Category Archives: Intrepid Breakfasts

Eating like a local, Guayaquil, Ecuador

The guilt we feel for not eating purely local food is, of course, entirely of our own making. I’m sure no-one – local, tourist, or blog reader – really gives much of a monkey’s. Be that as it may, we were resolved to get back to trying more unusual food, shop in small tiendas and follow unsuspecting Ecuadorians into neighbourhood restaurants in the hope of finding new and exciting gastronomic experiences.

Our first foray came in the form of bus food; that is, snacks often sold by men and women who wander down the aisle between stops, baskets filled with pre-chopped fruit, deep-fried tamales, and mysterious packages wrapped in black plastic bags, usually served with scorching hot chilli sauce, or syrup (sometimes both). Long bus journeys are a bit of a necessity in South America, as the distances between major towns and cities are vast. As such, we were soon on the look-out for something to eat on our 14hr journey south from Quito, and it wasn’t long until we were rewarded. As five heavily-laden women squeezed onto the bus, the sweet aroma of freshly steamed corn on the cobs filled the air. These were served, piping hot, with a generous slab of fresh cheese (something like a cross between mozzarella and halloumi, and delicious). Later, we’d maintain our salt and fat intake by tucking into cheese tamales, bought as we passed through some of Ecuador’s less salubrious neighbourhoods which were heavy in both petrol stations and hopefully named ‘love hotels’. From a feeding perspective at least, things were going well.

Having arrived in Guayquil late at night, we were ready for a proper meal by morning. The town is a fairly standard urban centre, our opinion not helped by its immediate comparision to the hot and beautiful Galapagos Islands, and the fact it was pissing with rain. In a rush to escape the weather, we ducked into the nearest strip of food stalls we could find and took a seat. Tenedor del Oro is a chain, serving Ecuadorian classics from breakfast through to dinner. Having fared so well before, I opted for fried plantains with fresh cheese, while the Egg Poacher chose a ‘Guayaco’, much the same as mine, but the plantain and cheese are mashed together, formed into a ball and then deep fried. There was also a side of fried egg, while we both had what can euphemistically be called DIY coffee: a tiny cup of instant granules, a mug of hot water, and some sugar.

It can’t be said this was our finest meal – the cheese had a somewhat sour aftertaste, while the eggs had been fried a long, long time ago, the yolks sagging like collapsed souffles. We certainly weren’t hungry anymore (and unlikely to need to eat again for many days to come), but a pressing desire for vitamins drove us straight into the arms of the nearest smoothie stall – proving that, as with most things and despite good intentions, you can’t win them all.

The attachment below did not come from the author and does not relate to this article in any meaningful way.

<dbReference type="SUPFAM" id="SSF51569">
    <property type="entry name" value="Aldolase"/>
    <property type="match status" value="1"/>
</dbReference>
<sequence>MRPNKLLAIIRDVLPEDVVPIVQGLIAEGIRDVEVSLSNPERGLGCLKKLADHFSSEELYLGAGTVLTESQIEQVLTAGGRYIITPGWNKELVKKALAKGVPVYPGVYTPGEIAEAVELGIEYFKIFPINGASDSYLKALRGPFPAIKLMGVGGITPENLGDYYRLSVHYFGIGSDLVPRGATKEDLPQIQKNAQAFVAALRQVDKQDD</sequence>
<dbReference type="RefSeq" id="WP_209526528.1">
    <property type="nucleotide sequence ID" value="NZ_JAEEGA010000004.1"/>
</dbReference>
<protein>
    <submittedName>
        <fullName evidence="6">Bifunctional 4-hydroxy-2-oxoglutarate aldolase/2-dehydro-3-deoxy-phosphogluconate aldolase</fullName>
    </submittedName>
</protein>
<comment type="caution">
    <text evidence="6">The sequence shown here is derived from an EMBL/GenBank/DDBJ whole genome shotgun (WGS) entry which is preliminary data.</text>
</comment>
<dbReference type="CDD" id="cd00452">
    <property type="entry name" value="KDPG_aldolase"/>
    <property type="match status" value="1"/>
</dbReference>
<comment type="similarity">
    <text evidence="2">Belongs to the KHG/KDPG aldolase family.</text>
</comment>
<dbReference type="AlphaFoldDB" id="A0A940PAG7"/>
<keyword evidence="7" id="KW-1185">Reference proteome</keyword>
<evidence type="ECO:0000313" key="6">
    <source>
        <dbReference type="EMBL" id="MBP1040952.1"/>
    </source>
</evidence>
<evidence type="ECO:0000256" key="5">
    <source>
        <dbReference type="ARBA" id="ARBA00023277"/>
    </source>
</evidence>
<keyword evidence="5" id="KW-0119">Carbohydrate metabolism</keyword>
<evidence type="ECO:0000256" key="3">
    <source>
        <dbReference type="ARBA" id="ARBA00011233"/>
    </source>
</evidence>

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Galapagos Islands, Ecuador

If we’d been asked what we thought the Galapagos Islands were like before we arrived, we might have mentioned Attenborough picking his way across exta-terrestrial terrain to shoot the breeze with Lonesome George, Darwin desperately trying to stop his crew from eating all the delicious turtules, or expensive cruises full of retirees in khaki cargo pants and fanny packs. For us it seemed unlikely we’d make it that far, what with our dwindling savings and time.

We knew the only way we could do it would be by ourselves, and had been lucky to find flights from Quito for $300 less than we’d seen elsewhere. Some trawling through travel blogs had given us a rough itinerary, and for once, we booked everything we could in advance so we had an idea of what we were going to do. But nothing could have prepared us for what it was actually like.

We set down in Baltra and after a short boat ride were soon driving through hot, flat desert towards Santa Cruz, the biggest island on the archipelago. By the time we arrived, a thick sea haar had rolled in but, undeterred, we set out for the famous Darwin Station. It wasn’t long until we were in amongst the wildlife: sun-baked sea iguanas that chose to sleep anywhere they pleased, trees full of pelicans, radioactive red crabs scuttling across black lava rock. At the station we met the great, giant tortoises, as well as startling gold land iguanas, fatter and far more regal than their sea-faring cousins.

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Golden land iguana, Galapagos

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Determined to make the most of our time we set daily alarms to be up around dawn. The following morning we headed out or a days’ kayaking, packing breakfast and the ever-necessary sun block. With rough directions we made it across the busy boat thoroughfare and the worst of the waves, and were soon tying our kayak to the nearest pier. It was here we encountered our first animal intervention – a large, slumbering sea lion that blocked us from climbing the steps out of the water. In due respect to the native residents we scrabbled up the rocks instead, tiny red crabs disappearing into holes around our feet.